Smart watches, smart locks, smart thermostats, and smart speakers – they all offer a wide variety of benefits, but they are the perfect back door for hackers to get into your smart home.
After all, hackers can get into your smart fridge, and it has been estimated that there is an attempted hack every 39 seconds. An Android security flaw was revealed in September 2019 that demonstrated over 1 billion devices were at risk from hacking. In Australia alone, over $128m has been lost through hacking scams in just 2019 – and that number only includes those who reported the crimes.
But you don’t just have to take our word for it. We spoke with Rik Turner, Principal Analyst for Security at Ovum, and he shared some fascinating insight into just why hackers find smart homes almost irresistible – and in some cases, very easy to enter.
The more connected devices you have, the more risk
Rik shared: “The increasing internet connectivity of devices is opening up risk to anyone who owns them, because you need to have them updated all the time with the latest security if you need them to respond to any attacks. Consumer security is notoriously poor, partly because people choose weak passwords like password123, and because WiFi can act as a bridge from one environment to the other.”
We asked Rik to explain this a little more, and he talked us through the simple problem of moving one mobile device to multiple WiFi connections in one day. If you leave your own personal WiFi or hotspot open without a password, anyone can access your mobile and then any other device connected on the same network.
What does that mean in practice?
“Say you grab a coffee just outside work and then head into the office,” Rik explained. “Someone in the coffee shop could use your phone to bridge into the corporate network, and steal sensitive data, steal IP, or wreak havoc! They could plant a trojan virus which may not explode for another 6 months, destroying all company data.”
But that’s just one phone and one network. With smart homes and greater interconnected devices, there are ever increasing entry points for hackers to get into your systems. For example, if you leave your mobile WiFi switched on while in your home, there’s nothing stopping your neighbours bridging into your home network and stealing all your payment card details, personal info, and more.
This is particularly dangerous during the Christmas season, when huge numbers of payments are made leading up to December 25th. This increases the frequency with which you are inputting security passwords to authorise payments, which means more opportunities for hackers and scam artists not only to steal your data, but also to purchase gifts for themselves.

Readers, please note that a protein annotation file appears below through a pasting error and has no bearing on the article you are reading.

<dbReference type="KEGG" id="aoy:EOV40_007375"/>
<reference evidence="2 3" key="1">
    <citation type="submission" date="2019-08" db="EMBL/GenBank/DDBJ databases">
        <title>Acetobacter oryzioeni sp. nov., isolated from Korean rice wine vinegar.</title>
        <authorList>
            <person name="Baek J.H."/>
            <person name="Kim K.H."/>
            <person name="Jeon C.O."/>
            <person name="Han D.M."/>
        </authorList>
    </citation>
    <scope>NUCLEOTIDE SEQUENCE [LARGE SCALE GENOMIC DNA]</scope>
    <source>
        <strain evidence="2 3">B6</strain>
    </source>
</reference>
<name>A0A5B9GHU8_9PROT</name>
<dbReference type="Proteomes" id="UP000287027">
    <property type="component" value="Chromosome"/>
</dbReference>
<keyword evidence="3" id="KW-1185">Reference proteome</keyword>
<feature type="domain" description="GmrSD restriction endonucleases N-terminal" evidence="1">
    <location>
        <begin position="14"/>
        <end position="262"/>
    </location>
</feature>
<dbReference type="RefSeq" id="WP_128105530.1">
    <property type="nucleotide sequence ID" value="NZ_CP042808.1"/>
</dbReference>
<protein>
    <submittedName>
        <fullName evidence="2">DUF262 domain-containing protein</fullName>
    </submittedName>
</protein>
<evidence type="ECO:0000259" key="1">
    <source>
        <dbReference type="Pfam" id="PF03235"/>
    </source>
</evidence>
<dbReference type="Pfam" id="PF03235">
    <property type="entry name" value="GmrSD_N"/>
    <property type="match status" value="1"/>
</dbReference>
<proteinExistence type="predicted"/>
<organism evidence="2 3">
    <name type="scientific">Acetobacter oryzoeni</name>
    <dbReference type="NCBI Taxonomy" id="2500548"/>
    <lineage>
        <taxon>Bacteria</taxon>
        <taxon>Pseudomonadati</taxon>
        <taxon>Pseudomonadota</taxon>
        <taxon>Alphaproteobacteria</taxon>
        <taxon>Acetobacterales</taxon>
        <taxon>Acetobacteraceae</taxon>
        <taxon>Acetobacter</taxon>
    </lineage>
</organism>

But I don’t have anything to hide, or anything of value!
You do, even if you don’t realise it. Take smart hubs, for example. They can now be used as the jumping-off point for all devices in your home, and that’s not just your laptop or your mobile.
“Unfortunately, one problem with home devices is that many companies who are internet-enabling devices are expert in that type of device, not the internet of things,” Rik points out. “Take smart kettles. Kettle manufacturers are expert in kettles, not WiFi, nor internet security. That means they can brew a great cup of tea, but they’ll also paint a target on your back. A large proportion of these WiFi cards don’t have pinned certificates, and that means they are vulnerable.”
And smart devices don’t stop there. Millions of people use smart home technology to control their heating – but a hacker could keep you in the cold. Smart locks could be locked against you. There are even smart learning toys, such as dolls which speak to children and use machine learning in the cloud to ‘learn’ the child’s name and, say, its preferred games.
It really happened.
Rik tells us, “This doll technology had a deliberate security setting so it couldn’t start cursing at children or using age-inappropriate language. Through a testing exercise, someone got in and changed the software – in just 30 minutes.”
Smart home hacking is a growing problem
Data theft, actual physical sabotage of home appliances, compromised CCTV cameras for use in DDoS attacks…the list of ways that hackers could enter your smart home for nefarious purposes are starting to become endless. Hackers could use your fridge to attack the Pentagon, for instance, or launch a virus against the MOD in the UK. Or simply turn the fridge off while you’re away for a long weekend, just to increase your grocery bill. Or hack into your smart meter to find out when you go on holiday and break into your house.
Without manufacturers taking cybersecurity more seriously, there are going to be growing numbers of people losing their sense of safety and security in their own homes.
But you can take back control. Making sure you have high-quality passwords, ignoring any emails that look suspicious, and demanding better cybersecurity for all your devices are positive steps you can take to protect yourself.